Received date: September 8, 2017; Accepted date: September 22, 2017; Published date: September 29, 2017
Citation: Agboton BL, Aguemon B, Vigan J, Bodjrenou AS, Dossou S, et al. (2017) Hypertensive and Diabetic History of Patients on Chronic Dialysis Prior to Chronic Kidney Disease Stage in Benin. J Kidney 3:150. doi:10.4172/2472-1220.1000150
Copyright: © 2017, Agboton BL, et al. This is an open-access article distributed under the terms of the Creative Commons Attribution License, which permits unrestricted use, distribution, and reproduction in any medium, provided the original author and source are credited.
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Background: The purpose of this study is to analyze the risk factors of kidney disease among our chronic hemodialysis patients.
Methods: It was a cross-sectional retrospective study aimed at describing and analyzing the subject matter. It was carried out from 1st July to 30th September 2016 at the dialysis unit of CNHU-HKM, Cotonou. We resorted to non-probabilistic sampling method with comprehensive census of hemodialysis patients aged 18 years and above, whose hypertension or diabetes history is known and confirmed prior to dialysis.
Outcomes: We selected 149 patients on chronic hemodialysis. Sex-ratio was 1.57 whereas average age was 48 ± 12.88 years. Eighty six point five eight percent (86.58%) (129/149) of the respondent hemodialysis patients were known and treated as hypertensive patients prior to CKD stage. 98.04% (100/102) had hypertension as medical history (P=0.0006). Fourteen patients out of 149 i.e. 9.40% were known and regularly treated diabetic patients prior to CKD. 64.28% (9/5) of the study population had diabetes as medical History (P=0.0003). In this cohort, the risk for a dialysis patient from hypertension prone family to be hypertensive was 2.66, whereas the risk to have diabetes was 2.28 when the patient is from diabetes-prone family.
Conclusion: The link between the occurrence of chronic diseases, the risk factors and the management of these factors is well known in the scientific literature. However, in Africa where there is an alarming increase of CKD, there is pressing need for in-depth analysis for more focused and structured management.
Hypertension; Diabetes; Chronic kidney disease; Dialysis
Chronic Non-Communicable Diseases (CNCD) are major public health concern. In fact, they represent the leading cause of death throughout the world . In 2012, one out of three adults was affected by hypertension globally in Africa, more than 40% of adults in many countries are hypertensive and most of them remain undiagnosed . In 2015, there were 415 million diabetic patients in the world and one adult of out eleven was diabetic. By 2040, there will be 642 million diabetic patients if no adequate preventive measures  are undertaken. In Cotonou-Benin, the prevalence of diabetes was respectively 2.9% and 4.6% in 2001 and 2012, whereas hypertension prevalence ranged respectively from 13.6 to 20.2% in 2001 and 27.3 in 2007 [4,5]. The prevalence of Chronic Kidney Disease (CKD) has been increasing drastically, this rise is largely attributable to the increasing prevalence of obesity, diabetes and hypertension . This trend is observed both in developed and developing countries. In 2010, CKD was the 18th disease accounting for overall mortality in the world . It also constitutes a public health concern across the world, its global prevalence is estimated between 8 and 16% [1,8].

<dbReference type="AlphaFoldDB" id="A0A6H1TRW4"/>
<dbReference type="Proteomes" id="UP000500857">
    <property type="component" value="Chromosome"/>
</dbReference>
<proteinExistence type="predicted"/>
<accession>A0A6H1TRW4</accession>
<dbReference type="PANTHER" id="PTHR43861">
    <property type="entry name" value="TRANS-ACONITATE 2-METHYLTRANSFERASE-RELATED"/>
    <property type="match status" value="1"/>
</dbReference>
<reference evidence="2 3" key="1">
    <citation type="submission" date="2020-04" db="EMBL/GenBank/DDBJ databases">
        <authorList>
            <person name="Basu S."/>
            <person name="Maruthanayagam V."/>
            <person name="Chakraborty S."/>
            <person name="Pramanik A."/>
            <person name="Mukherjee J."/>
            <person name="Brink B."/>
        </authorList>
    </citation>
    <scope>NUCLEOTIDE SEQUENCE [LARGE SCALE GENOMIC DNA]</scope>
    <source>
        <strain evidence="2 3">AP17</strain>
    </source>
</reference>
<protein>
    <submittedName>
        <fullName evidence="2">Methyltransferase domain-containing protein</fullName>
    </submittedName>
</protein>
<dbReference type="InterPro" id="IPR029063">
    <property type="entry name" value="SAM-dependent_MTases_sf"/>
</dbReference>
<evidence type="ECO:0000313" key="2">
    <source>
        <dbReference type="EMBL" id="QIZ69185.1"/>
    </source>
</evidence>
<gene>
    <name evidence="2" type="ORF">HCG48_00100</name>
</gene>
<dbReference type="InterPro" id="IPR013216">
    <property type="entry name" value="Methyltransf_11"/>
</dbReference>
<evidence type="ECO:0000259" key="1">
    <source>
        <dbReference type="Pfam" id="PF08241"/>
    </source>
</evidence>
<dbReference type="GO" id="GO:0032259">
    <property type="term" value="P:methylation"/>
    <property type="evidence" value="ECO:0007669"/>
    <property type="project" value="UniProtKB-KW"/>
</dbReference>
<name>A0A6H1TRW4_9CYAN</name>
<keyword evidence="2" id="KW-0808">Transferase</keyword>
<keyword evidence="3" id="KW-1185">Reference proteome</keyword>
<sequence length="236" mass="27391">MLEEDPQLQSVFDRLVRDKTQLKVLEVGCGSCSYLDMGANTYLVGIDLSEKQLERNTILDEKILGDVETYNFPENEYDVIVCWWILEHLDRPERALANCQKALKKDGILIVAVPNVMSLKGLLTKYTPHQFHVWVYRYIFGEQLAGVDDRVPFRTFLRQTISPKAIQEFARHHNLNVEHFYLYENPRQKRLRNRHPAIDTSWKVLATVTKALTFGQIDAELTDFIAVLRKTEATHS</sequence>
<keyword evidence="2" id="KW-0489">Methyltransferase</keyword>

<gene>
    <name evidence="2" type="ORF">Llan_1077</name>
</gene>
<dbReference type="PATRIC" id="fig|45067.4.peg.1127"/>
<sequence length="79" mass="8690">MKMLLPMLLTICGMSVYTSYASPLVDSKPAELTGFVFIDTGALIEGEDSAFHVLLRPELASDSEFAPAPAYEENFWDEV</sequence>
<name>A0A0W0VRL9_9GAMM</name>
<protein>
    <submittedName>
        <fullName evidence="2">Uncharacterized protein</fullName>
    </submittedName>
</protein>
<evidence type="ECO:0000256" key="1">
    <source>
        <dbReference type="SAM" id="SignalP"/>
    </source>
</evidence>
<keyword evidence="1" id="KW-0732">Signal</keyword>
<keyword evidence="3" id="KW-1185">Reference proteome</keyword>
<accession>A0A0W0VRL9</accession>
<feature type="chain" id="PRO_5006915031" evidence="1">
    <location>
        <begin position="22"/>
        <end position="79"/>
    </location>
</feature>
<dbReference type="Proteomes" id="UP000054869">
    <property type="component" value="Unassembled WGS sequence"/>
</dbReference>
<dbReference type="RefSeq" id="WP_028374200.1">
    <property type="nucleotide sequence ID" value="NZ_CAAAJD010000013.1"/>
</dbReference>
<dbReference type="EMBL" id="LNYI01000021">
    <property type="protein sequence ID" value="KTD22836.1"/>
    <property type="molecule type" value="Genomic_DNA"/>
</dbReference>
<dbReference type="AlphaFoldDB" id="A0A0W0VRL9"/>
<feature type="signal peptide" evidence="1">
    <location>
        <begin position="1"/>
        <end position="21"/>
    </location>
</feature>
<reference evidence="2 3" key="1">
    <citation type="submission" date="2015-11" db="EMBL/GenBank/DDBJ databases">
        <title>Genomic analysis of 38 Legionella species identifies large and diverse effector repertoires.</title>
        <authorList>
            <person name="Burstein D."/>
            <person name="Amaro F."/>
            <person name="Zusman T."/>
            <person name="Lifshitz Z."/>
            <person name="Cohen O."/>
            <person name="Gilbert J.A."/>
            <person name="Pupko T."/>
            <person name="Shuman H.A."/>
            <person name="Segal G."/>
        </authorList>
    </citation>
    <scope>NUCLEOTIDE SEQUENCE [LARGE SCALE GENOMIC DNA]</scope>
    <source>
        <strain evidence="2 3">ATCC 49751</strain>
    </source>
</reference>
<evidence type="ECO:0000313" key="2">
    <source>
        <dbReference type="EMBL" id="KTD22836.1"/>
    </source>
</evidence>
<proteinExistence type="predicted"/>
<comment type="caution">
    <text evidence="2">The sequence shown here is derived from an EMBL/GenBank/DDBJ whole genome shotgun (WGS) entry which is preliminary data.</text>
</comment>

In developed countries and many developing nations, diabetes and hypertension are the first two leading causes of CKD. In the Western world, diabetes is the leading cause, whereas in many undeveloped countries it is hypertension [8,9]. CKD is a common pathology in Africa however, its prevalence and incidence among the general population are unknown; the existing data relate to CKD in hospital setting . The prevalence of CKD in sub-Saharan countries is poorly known. A recent meta-analysis including 90 studies conducted in 96 sub-Saharan countries reported 13.9% as medium prevalence, with extremes ranging from 2% in Côte d’Ivoire and 30% in Zimbabwe . Mitigating the global impact of these diseases is an overriding priority and a prerequisite for sustainable development .
The primary prevention of Chronic Kidney Disease which is asymptomatic but detectable is essentially based on healthy lifestyle (physical activity, nutrition counseling, smoking-cessation…) for low risk populations . Regular checks of blood pressure and low albuminuria are vital for hypertensive and/or diabetic patients in the treatment of Chronic Kidney Disease, in order to reduce the risk of cardiovascular disease and slow the progression of renal impairment .
The family history suggests a genetic component, in the literature hypertension heritability ranges from 0% to 65%, depending on the studies [11-13]. A few very rare type of monogenic family history of hypertension were discovered . However, over 95% of patients suffer from “essential hypertension”  whose cause is unknown, although genetics seems to play a significant role. In the light of the crucial search for developing different preventive strategies of kidney disease, this study aimed at analyzing the risk factors for kidney diseases among patients on chronic hemodialysis at CNHU-HKM.
It was a cross-sectional retrospective study aimed at describing and analyzing the subject matter. It was carried out from 1st July to 30th September 2016 at the dialysis unit of CNHU-HKM, Cotonou. We reported that was non-probabilistic sampling method with comprehensive census of chronic hemodialysis patients supported in the dialysis unit during the study period. This study, carried out within the framework of academic work, was realized in strict compliance with the rules of good clinical practices (GCP). All patients gave their free and informed consent in writing. We strictly complied with confidentiality during data collection. All information obtained within the framework of this study was processed anonymously.